Actually the old 9800s and 9880s were quite reliable in most respects , the ink switching was real waste though. There are a lot of people doing high end gallery work on the Canons and hp machines. They don't have the gamut of the orange and green Epson but I've never needed it. I have never had a complaint from a customer about not being able to hit a specific color. The z3200s with the chromaticed equals the gamut of the 8300-8400 Canons. My z3100 does not have the improved red but it still runs the same as always after 10 years of professional use. Besides the red the other reason I wanted the z3200 was to do digital negatives with the alternative process neg workflow that has been worked out by the guy Angel in Spain, and of course the permanence is off the charts. Hp is horrible about promoting themselves to artists and art schools. Canon is not much better. Epson has excellent promotional capability and are very savvy in getting their products noticed. And most of us started our work with them long ago and a lot of people fear change, for whatever reasons. Main thing is whatever you choose, is to stay in warranty as long as possible and figure the cost of a good warranty as  a necessary ingredient in your long term sanity.






Thanks, Deanwork.

Should be interesting to see how your HP printer works out - give it a year, I guess. I'm primarily concerned with print quality,  although reliability is a factor. I also have an Epson 3880 and I believe that the ink-switching issue on the newer Epsons aren't as bad as they are on my older 9800. I talked to a service tech the other day who offered that her fine-art photography customers were almost exclusively using Epson printers whereas her Canon customers were coming from the more commercial printing fields like signage, etc. On the other hand, a paper specialist I talked to said that he felt that the Canons were now as good as the Epsons when it came to print quality. Ultimately, I will have to choose a photograph and find a way to get it printed on both the Canon 4000 and the Epson P9000 and make a judgement from there.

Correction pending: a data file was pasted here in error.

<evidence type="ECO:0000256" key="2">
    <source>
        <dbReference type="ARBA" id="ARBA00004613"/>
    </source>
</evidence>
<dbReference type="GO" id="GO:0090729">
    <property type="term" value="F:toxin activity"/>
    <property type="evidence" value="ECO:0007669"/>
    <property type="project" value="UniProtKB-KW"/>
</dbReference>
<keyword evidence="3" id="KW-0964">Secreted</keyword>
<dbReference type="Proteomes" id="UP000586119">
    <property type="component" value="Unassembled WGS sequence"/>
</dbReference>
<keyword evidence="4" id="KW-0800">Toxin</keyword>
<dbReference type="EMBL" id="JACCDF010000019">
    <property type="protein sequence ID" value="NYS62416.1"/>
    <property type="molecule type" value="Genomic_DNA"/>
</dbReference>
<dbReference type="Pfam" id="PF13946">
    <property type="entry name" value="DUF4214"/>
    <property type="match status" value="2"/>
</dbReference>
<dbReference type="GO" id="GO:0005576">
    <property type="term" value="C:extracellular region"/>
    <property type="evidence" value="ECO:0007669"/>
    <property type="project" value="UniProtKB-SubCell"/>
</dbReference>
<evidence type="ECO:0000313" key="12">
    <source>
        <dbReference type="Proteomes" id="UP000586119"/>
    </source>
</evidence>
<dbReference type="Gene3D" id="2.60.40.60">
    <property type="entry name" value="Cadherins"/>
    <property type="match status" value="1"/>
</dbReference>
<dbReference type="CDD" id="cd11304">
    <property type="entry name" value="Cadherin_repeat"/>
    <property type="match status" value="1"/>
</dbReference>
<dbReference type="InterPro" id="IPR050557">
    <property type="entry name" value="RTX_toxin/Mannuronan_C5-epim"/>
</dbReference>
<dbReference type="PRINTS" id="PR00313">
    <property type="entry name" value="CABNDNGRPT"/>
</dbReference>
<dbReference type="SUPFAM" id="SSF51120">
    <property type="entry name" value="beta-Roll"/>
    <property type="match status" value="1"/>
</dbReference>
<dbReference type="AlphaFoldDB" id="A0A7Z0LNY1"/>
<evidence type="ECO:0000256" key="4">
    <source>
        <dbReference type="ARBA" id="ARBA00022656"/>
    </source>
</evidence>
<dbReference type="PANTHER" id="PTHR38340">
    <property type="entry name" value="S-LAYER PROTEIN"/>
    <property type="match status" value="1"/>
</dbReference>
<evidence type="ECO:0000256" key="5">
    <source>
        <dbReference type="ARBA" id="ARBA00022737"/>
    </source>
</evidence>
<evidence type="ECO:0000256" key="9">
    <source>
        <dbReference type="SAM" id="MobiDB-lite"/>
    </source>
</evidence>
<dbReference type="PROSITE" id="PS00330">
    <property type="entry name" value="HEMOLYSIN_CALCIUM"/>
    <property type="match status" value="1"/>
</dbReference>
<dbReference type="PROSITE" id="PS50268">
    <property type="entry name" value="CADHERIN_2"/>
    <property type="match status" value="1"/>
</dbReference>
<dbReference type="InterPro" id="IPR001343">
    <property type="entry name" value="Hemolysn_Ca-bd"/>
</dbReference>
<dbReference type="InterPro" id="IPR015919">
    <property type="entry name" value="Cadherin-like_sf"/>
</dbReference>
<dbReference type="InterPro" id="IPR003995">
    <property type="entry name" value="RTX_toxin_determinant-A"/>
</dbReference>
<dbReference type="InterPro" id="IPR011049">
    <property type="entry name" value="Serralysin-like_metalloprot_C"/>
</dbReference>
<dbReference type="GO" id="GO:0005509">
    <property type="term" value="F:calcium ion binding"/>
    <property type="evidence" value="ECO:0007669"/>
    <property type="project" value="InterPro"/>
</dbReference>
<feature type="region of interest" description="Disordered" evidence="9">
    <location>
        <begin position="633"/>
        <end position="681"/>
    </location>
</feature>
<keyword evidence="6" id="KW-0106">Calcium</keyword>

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Mark D Segal

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Re: Canon vs Epson Widejet printers
« Reply #11 on: June 16, 2017, 08:00:56 PM »

.............. along with a built in timer that can be changed at any time.............
Atlex.com

Where is this accessed in the driver?
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Mark D Segal (formerly MarkDS)
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Mark D Segal

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Re: Canon vs Epson Widejet printers
« Reply #12 on: June 16, 2017, 08:06:27 PM »


 Ultimately, I will have to choose a photograph and find a way to get it printed on both the Canon 4000 and the Epson P9000 and make a judgement from there.

I've done that umpteen times between the Epson SC-P800, Epson SC-P5000, Canon Pro-1000 and Canon Pro-2000, which covers the technologies of the Canon Pro-4000 and the Epson SC-P9000. Quite frankly, for most photos you'd be hard pressed to see any significant difference of results attributable to the printers. The main determinants of print quality are fist and foremost good image preparation, accompanied by good colour management and high quality papers.
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Mark D Segal (formerly MarkDS)
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Christopher

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Re: Canon vs Epson Widejet printers
« Reply #13 on: June 17, 2017, 06:48:31 PM »

Any recent data on longevity? This might be way more important than a tiny bit of gamut difference. Any news on these new ink sets ?